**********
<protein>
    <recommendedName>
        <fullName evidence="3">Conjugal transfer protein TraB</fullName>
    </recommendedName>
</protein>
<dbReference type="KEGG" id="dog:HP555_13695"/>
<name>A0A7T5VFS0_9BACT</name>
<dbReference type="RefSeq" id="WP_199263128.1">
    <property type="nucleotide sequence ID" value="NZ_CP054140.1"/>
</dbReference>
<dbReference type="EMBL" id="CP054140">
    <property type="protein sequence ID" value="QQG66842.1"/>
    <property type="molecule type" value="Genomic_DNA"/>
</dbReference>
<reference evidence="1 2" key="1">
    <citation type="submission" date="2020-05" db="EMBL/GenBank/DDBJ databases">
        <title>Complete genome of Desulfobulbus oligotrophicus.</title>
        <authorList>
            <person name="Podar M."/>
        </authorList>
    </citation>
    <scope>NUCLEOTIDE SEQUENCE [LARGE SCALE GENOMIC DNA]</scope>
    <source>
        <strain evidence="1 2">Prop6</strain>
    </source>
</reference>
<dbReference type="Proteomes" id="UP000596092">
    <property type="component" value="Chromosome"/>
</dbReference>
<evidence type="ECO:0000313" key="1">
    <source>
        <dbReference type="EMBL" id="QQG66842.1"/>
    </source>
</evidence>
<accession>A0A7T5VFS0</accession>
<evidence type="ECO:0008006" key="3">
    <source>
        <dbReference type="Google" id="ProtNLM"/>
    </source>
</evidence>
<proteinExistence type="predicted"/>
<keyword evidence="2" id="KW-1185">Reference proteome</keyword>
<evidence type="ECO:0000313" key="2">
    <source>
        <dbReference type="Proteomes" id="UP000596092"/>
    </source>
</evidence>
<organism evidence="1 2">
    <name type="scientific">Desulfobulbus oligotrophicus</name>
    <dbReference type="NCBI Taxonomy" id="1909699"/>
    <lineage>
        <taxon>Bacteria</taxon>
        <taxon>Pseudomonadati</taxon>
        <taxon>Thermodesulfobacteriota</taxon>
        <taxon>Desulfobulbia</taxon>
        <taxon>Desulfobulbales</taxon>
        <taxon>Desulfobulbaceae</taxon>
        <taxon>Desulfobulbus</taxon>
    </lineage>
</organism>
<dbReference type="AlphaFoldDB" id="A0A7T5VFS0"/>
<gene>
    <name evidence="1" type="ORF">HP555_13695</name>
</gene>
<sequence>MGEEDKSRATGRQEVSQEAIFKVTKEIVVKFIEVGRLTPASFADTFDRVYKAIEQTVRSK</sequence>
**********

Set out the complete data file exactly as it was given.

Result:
<protein>
    <recommendedName>
        <fullName evidence="3">Conjugal transfer protein TraB</fullName>
    </recommendedName>
</protein>
<dbReference type="KEGG" id="dog:HP555_13695"/>
<name>A0A7T5VFS0_9BACT</name>
<dbReference type="RefSeq" id="WP_199263128.1">
    <property type="nucleotide sequence ID" value="NZ_CP054140.1"/>
</dbReference>
<dbReference type="EMBL" id="CP054140">
    <property type="protein sequence ID" value="QQG66842.1"/>
    <property type="molecule type" value="Genomic_DNA"/>
</dbReference>
<reference evidence="1 2" key="1">
    <citation type="submission" date="2020-05" db="EMBL/GenBank/DDBJ databases">
        <title>Complete genome of Desulfobulbus oligotrophicus.</title>
        <authorList>
            <person name="Podar M."/>
        </authorList>
    </citation>
    <scope>NUCLEOTIDE SEQUENCE [LARGE SCALE GENOMIC DNA]</scope>
    <source>
        <strain evidence="1 2">Prop6</strain>
    </source>
</reference>
<dbReference type="Proteomes" id="UP000596092">
    <property type="component" value="Chromosome"/>
</dbReference>
<evidence type="ECO:0000313" key="1">
    <source>
        <dbReference type="EMBL" id="QQG66842.1"/>
    </source>
</evidence>
<accession>A0A7T5VFS0</accession>
<evidence type="ECO:0008006" key="3">
    <source>
        <dbReference type="Google" id="ProtNLM"/>
    </source>
</evidence>
<proteinExistence type="predicted"/>
<keyword evidence="2" id="KW-1185">Reference proteome</keyword>
<evidence type="ECO:0000313" key="2">
    <source>
        <dbReference type="Proteomes" id="UP000596092"/>
    </source>
</evidence>
<organism evidence="1 2">
    <name type="scientific">Desulfobulbus oligotrophicus</name>
    <dbReference type="NCBI Taxonomy" id="1909699"/>
    <lineage>
        <taxon>Bacteria</taxon>
        <taxon>Pseudomonadati</taxon>
        <taxon>Thermodesulfobacteriota</taxon>
        <taxon>Desulfobulbia</taxon>
        <taxon>Desulfobulbales</taxon>
        <taxon>Desulfobulbaceae</taxon>
        <taxon>Desulfobulbus</taxon>
    </lineage>
</organism>
<dbReference type="AlphaFoldDB" id="A0A7T5VFS0"/>
<gene>
    <name evidence="1" type="ORF">HP555_13695</name>
</gene>
<sequence>MGEEDKSRATGRQEVSQEAIFKVTKEIVVKFIEVGRLTPASFADTFDRVYKAIEQTVRSK</sequence>